For decades, understanding the origin of high temperature superconductivity has been regarded as the Holy Grail by physicists in the condensed matter community. The importance of high temperature superconductivity resides not only in its technological promises, but also in the dazzling number of exotic phases and elementary excitations it puts on display for physicists. These myriad phases and excitations give physicists new dimensions and building bricks for understanding and exploiting the world of collective phenomena. The pseudogap, charge-density-wave, nematic and spin liquid phases, for examples, are a few exotica that are found in cuprate high temperature superconductors. Understanding these phases is important for understanding the mechanism behind high temperature superconductivity, but they are also interesting in and of themselves.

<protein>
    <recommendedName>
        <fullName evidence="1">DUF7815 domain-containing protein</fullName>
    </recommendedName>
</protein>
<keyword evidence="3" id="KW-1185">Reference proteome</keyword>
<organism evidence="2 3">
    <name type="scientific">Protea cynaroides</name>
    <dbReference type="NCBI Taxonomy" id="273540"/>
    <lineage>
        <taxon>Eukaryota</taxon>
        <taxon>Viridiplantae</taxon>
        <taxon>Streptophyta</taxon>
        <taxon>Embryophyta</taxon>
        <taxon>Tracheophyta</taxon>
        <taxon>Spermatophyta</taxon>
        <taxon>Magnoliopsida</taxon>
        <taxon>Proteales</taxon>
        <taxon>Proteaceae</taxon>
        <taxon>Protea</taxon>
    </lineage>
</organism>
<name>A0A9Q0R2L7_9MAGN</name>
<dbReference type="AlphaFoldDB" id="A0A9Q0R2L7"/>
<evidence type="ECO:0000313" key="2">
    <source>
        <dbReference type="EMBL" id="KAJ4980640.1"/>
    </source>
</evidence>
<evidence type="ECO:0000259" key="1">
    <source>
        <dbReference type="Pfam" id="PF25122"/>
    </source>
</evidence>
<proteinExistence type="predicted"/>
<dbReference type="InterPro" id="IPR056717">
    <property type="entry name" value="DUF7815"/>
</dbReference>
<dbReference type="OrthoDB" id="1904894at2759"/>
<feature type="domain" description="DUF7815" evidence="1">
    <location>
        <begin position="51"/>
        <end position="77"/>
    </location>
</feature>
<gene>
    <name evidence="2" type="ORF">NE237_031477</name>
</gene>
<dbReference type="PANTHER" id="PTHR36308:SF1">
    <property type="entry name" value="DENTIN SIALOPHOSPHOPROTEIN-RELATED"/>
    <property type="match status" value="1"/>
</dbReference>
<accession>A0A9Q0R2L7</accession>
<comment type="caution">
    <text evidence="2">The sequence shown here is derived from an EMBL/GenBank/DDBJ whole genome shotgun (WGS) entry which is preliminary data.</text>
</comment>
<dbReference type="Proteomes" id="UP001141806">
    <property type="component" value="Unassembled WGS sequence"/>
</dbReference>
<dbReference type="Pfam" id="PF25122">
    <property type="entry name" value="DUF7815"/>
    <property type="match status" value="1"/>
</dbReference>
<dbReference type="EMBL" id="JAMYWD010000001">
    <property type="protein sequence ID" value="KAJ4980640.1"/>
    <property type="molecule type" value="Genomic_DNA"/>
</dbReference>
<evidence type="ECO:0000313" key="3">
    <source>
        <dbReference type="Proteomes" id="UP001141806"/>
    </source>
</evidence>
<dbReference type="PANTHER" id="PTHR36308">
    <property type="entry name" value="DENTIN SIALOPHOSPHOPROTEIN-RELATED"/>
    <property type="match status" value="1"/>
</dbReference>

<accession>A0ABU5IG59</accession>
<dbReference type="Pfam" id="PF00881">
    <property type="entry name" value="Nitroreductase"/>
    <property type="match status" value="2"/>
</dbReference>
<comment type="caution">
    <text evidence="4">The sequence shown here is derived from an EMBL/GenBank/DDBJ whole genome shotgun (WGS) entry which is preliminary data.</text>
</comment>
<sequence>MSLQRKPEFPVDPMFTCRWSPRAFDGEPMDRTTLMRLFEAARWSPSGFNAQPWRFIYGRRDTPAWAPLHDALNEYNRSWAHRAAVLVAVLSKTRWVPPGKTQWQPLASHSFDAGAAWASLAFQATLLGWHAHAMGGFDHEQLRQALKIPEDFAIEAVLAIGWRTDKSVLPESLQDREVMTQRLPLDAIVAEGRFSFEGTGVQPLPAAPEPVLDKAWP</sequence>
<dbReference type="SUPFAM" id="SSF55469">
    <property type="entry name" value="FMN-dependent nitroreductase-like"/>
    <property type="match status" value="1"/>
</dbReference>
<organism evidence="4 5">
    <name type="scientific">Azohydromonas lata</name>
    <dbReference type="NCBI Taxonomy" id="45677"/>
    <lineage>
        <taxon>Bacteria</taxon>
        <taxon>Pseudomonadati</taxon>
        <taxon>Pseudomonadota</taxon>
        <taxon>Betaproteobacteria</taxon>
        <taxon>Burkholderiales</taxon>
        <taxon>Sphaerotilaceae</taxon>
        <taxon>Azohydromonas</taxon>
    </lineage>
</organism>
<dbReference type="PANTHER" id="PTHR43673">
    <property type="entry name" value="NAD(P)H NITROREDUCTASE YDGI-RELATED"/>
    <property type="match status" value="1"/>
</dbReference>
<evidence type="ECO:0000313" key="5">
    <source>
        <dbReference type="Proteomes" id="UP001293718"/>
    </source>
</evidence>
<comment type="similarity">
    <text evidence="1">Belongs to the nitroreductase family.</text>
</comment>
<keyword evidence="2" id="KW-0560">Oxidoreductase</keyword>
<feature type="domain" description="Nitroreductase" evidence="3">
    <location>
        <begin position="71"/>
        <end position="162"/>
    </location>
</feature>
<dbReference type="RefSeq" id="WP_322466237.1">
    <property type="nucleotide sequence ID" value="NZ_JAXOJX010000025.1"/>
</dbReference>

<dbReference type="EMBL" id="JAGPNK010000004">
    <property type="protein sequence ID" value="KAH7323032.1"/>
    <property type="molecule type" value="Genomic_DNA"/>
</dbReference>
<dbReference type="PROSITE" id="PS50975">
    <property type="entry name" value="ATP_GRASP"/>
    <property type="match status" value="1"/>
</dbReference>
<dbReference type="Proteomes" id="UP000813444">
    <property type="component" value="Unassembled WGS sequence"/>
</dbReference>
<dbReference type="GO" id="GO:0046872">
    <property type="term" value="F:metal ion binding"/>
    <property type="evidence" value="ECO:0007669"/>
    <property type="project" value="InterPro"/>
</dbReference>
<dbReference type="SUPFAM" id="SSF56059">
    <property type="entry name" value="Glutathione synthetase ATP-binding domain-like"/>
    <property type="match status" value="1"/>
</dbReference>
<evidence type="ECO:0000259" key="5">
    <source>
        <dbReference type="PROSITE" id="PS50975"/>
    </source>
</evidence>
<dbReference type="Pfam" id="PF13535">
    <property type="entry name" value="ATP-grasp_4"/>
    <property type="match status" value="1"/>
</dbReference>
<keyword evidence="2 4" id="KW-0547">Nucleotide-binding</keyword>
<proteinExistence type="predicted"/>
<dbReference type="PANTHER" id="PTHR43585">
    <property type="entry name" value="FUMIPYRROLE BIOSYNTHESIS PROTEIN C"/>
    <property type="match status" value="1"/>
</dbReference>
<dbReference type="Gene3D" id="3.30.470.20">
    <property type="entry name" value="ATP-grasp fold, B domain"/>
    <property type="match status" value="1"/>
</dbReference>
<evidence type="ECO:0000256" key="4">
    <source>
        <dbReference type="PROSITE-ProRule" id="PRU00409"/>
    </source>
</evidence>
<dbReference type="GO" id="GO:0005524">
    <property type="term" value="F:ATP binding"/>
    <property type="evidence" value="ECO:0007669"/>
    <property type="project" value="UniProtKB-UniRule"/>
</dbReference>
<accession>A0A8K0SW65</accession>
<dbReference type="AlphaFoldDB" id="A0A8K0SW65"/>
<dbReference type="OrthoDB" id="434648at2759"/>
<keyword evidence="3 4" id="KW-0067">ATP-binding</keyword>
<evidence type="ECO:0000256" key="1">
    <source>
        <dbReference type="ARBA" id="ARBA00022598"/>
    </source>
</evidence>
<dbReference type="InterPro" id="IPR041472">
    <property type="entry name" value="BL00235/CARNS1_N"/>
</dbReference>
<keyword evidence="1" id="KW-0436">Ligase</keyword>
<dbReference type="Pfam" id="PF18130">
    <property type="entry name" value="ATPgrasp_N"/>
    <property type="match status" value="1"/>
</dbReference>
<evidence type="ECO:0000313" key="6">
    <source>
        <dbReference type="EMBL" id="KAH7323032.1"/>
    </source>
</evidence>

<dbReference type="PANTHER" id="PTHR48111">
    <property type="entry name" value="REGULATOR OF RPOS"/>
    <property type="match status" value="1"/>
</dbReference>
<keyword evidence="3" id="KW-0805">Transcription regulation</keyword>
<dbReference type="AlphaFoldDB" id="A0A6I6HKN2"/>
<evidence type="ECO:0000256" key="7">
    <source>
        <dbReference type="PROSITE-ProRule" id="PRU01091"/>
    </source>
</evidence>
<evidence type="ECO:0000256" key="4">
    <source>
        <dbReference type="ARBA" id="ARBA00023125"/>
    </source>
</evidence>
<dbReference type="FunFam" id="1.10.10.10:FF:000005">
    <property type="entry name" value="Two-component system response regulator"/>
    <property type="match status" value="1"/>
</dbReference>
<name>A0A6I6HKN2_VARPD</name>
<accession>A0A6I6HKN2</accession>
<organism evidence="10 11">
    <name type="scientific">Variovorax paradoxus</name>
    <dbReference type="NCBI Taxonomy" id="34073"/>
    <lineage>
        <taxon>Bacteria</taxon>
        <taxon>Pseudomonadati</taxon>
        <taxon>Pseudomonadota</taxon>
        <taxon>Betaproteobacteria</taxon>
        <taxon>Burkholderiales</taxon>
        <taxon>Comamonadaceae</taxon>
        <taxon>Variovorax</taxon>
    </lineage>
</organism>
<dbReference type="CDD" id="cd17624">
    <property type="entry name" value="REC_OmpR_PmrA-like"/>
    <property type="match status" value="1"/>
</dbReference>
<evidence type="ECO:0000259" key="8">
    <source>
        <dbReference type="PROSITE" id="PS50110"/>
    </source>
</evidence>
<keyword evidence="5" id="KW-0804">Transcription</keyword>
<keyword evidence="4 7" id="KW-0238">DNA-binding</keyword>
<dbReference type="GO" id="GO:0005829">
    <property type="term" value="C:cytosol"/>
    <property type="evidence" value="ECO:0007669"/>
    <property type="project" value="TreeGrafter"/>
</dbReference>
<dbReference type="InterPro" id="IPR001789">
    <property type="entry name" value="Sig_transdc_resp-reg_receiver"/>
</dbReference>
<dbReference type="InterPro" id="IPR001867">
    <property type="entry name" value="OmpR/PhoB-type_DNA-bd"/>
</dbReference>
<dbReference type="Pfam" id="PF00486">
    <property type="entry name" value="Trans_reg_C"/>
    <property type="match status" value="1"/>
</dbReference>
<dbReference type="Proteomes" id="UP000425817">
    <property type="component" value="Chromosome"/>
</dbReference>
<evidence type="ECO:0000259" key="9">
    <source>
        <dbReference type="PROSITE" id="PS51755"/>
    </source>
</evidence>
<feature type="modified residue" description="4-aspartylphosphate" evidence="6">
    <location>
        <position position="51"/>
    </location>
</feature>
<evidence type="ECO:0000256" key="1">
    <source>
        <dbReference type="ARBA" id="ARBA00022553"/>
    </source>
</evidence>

The charge-density-wave (CDW) phase in the cuprates – a spontaneous emergence of a periodic modulation of charge density in real space – has particularly garnered a lot of attention. It emerges upon the destruction of the parent antiferromagnetic Mott insulating phase with doping and it appears to directly compete with superconductivity. Whether or not these features are generic, or maybe even necessary, for high temperature superconductivty is an important question. Unfortunately, currently there exists no other comparable high temperature superconducting materials family that enables such questions to be answered.
Recently, the iridates have emerged as a possible analog to the cuprates. The single layer variant Sr2IrO4, for example, exhibits signatures of both a pseudogap phase and a high temperature superconducting phase. However, with an increasing parallel being drawn between the iridates and the cuprates in terms of their electronic phases, CDW has so far eluded detection in any iridate, calling into question the validity of this comparison. Rather than studying the single layer variant, we decided to look at the bilayer iridate Sr3Ir2O7 in which a clear Mott insulator to metal transition has been reported with doping.